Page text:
How do you measure an active manager’s success?
Financial research and technology can dissect individual funds to attribute the reasons behind performance.
Bonfire of the Absurdities
This week’s letter will take a look at the growing number of ridiculous, inane, and otherwise nonsensical absurdities that fill the daily economic headlines. I have gone from the occasional smile to scratching my head now and then to “WTF” moments several times a week.
The Importance of Implementation Efficiency
In the second of a three-part series on principles of the low-return imperative, we zero in on the value of efficient implementation—and identify three ways it may help achieve desired outcomes.
Ted Seides: Why I Lost My Bet with Buffett
Only a highly confident investor would bet against Warren Buffett. But Ted Seides had the humility to admit that his loss of a $1 million wager is all but certain. Unlike what most believe, though, he said the high fees charged by his hedge funds were not to blame.
The Distribution of Pain
When you write about economics, you learn very quickly that the economy doesn’t care what you say about it. The forces that drive it are beyond any one person’s comprehension, much less control. But at the same time, the economy doesn’t work like a law of nature. Unlike gravity, for instance, the economy responds to human choices and preferences. We influence it, even if we don’t understand exactly how.
Oil at Two-Year Highs as Saudi Arabia Engages in Its Own “Game of Thrones”
Recently I identified five agents of change that I believe investors should know about right now. I’d like to add one more to the list: Mohammad bin Salman. The crown prince of Saudi Arabia, 32, was little known outside the region before this past weekend when he jailed members of the royal family, presumably in an attempt to consolidate power ahead of taking the throne.
Vanguard's Lesson on Great Client Communication
Advisors can learn from Vanguard, whose advice platform is adding $5 billion in assets a month, in part by making videoconferencing a core part of how it communicates with clients.
Year-End Tax and Financial Planning Ideas
After the 2016 presidential election, we knew that 2017 was going to mean a change in direction for the country. President Trump ran on a platform of tax and healthcare reform, which seemed to signal a new frontier for tax and financial-planning strategies. So a year later, where do we stand?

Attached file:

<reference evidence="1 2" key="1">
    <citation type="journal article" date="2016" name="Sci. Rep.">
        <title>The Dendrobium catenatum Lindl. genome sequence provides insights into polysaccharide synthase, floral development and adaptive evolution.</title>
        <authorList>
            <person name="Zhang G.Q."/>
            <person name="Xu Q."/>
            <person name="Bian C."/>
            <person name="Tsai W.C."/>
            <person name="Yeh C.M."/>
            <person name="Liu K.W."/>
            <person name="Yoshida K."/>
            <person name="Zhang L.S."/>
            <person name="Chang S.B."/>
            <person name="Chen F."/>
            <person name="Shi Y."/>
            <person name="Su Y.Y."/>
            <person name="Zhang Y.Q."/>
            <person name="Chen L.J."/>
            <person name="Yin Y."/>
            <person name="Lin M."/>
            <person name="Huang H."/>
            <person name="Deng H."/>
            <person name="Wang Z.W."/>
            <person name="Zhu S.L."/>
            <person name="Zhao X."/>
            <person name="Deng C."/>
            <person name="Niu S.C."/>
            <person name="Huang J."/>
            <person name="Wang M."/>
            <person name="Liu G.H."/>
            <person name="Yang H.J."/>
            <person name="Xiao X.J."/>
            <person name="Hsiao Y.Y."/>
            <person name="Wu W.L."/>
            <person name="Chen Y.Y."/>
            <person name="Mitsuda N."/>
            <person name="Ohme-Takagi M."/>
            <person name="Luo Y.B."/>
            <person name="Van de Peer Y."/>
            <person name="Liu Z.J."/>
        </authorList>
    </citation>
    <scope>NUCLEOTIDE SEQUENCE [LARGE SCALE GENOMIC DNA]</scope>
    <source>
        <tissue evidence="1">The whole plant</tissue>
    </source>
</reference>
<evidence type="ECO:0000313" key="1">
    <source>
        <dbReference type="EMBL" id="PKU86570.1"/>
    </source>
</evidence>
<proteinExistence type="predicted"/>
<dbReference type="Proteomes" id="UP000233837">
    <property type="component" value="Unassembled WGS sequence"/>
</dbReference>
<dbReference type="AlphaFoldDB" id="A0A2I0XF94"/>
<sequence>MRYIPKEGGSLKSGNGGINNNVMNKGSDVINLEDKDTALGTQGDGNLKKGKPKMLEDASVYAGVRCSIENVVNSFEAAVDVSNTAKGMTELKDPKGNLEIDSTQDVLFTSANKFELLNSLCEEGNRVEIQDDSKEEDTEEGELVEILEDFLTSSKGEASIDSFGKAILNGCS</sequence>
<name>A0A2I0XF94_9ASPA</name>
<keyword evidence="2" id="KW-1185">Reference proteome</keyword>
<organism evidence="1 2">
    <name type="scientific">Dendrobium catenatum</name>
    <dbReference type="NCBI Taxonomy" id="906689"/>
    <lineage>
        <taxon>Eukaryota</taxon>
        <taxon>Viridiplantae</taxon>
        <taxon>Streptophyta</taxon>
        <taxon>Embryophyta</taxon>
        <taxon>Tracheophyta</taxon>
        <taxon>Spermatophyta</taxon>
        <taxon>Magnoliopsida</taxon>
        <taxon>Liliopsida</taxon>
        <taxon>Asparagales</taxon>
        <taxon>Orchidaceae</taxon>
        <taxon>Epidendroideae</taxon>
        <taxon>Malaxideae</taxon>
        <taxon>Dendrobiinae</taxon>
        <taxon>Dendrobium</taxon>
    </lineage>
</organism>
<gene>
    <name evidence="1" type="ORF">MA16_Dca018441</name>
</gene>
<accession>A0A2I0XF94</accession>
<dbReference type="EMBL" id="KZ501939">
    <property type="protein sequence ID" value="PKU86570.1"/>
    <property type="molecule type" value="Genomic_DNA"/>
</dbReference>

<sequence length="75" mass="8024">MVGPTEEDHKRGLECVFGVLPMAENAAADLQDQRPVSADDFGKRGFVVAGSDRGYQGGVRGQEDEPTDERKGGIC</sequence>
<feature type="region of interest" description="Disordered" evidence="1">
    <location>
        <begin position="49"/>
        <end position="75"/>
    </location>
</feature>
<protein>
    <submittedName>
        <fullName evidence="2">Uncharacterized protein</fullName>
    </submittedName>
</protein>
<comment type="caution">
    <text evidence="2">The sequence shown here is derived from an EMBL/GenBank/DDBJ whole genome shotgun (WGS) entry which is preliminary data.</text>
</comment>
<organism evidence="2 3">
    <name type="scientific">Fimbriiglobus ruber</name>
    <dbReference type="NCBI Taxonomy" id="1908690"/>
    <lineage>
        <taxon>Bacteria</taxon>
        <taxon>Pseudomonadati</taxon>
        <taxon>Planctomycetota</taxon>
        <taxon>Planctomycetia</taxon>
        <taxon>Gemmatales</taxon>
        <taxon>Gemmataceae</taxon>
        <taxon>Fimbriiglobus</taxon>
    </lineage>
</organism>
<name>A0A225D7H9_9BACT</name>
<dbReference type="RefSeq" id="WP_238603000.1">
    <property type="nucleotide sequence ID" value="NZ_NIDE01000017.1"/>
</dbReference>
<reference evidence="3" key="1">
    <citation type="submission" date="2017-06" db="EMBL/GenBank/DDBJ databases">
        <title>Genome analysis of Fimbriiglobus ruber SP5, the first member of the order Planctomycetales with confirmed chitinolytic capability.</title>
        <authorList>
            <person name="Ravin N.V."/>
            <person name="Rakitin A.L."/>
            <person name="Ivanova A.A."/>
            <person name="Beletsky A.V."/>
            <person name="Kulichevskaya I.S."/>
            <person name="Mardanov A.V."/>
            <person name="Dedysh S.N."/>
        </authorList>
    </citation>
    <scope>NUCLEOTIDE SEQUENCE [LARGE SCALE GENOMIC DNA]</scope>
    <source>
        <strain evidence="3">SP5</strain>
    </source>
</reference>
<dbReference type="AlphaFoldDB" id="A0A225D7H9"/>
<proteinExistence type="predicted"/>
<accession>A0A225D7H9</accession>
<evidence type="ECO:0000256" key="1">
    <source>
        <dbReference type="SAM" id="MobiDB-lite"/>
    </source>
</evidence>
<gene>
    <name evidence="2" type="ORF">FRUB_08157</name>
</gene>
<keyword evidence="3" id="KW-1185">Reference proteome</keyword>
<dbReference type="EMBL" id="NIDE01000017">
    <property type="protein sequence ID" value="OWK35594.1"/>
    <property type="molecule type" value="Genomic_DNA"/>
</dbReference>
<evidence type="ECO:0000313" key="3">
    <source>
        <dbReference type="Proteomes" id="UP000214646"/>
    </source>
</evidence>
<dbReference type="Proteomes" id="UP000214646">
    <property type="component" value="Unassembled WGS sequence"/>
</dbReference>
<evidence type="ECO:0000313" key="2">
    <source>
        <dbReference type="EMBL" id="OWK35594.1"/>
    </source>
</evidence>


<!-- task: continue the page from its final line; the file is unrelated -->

Investors looking beyond stocks and bonds may want to consider closed-end funds containing alternative investments, say CEF industry professionals.
Market Valuation, Inflation and Treasury Yields: Clues from the Past
Our monthly market valuation updates have long had the same conclusion: US stock indexes are significantly overvalued, which suggests cautious expectations on investment returns. In a "normal" market environment -- one with conventional business cycles, Federal Reserve policy, interest rates and inflation -- current valuation levels would be a serious concern.
But these are different times.
Part 3 Building Portfolios: Diversification without the Heartburn
Part 3 Building Portfolios: Diversification without the Heartburn The wisdom of diversifying investor portfolios across a wide range of asset classes is indisputable. But diversifying client portfolios beyond mainstream stocks and bonds comes with challenges, starting with clients’ unfamiliarity with diversifying asset classes and a propensity for clients to regret diversifying when results disappoint.
Trump’s Fed Choice: Continuity
Jerome Powell, President Trump’s pick to lead the Federal Reserve, is likely to continue the central bank’s gradual retreat from unconventional policy. But the test for a Powell-led Fed will come when the economic cycle turns.
Runnin’ Down a Dream
The “Goldilocks” regime we described last month remains solidly in place – global economic growth (especially in manufacturing), strong corporate earnings and revenues, raging equity markets, low interest rates, and an almost frightening level of market complacency.
FAANG SCHMAANG: Don’t Blame the Over-valuation of the S&P Solely on Information Technology
A small group of technology stocks have recently delivered stellar returns. Facebook, Apple, Amazon, Netflix, and Alphabet (Google), the so-called “FAANG” stocks, are up 36% on average year to date through September. This superlative performance, in such a narrow group of large cap names, has led many to raise questions about the current valuation of the S&P 500, its sector composition, and comparisons to other markets.
Retirement Income Planning Takes a Flexible Approach
If you are like many people, you probably have put plenty of thought into what your ideal retirement would look like. Maybe it involves exotic travel, pursuing a favorite hobby or spending more time with friends and family.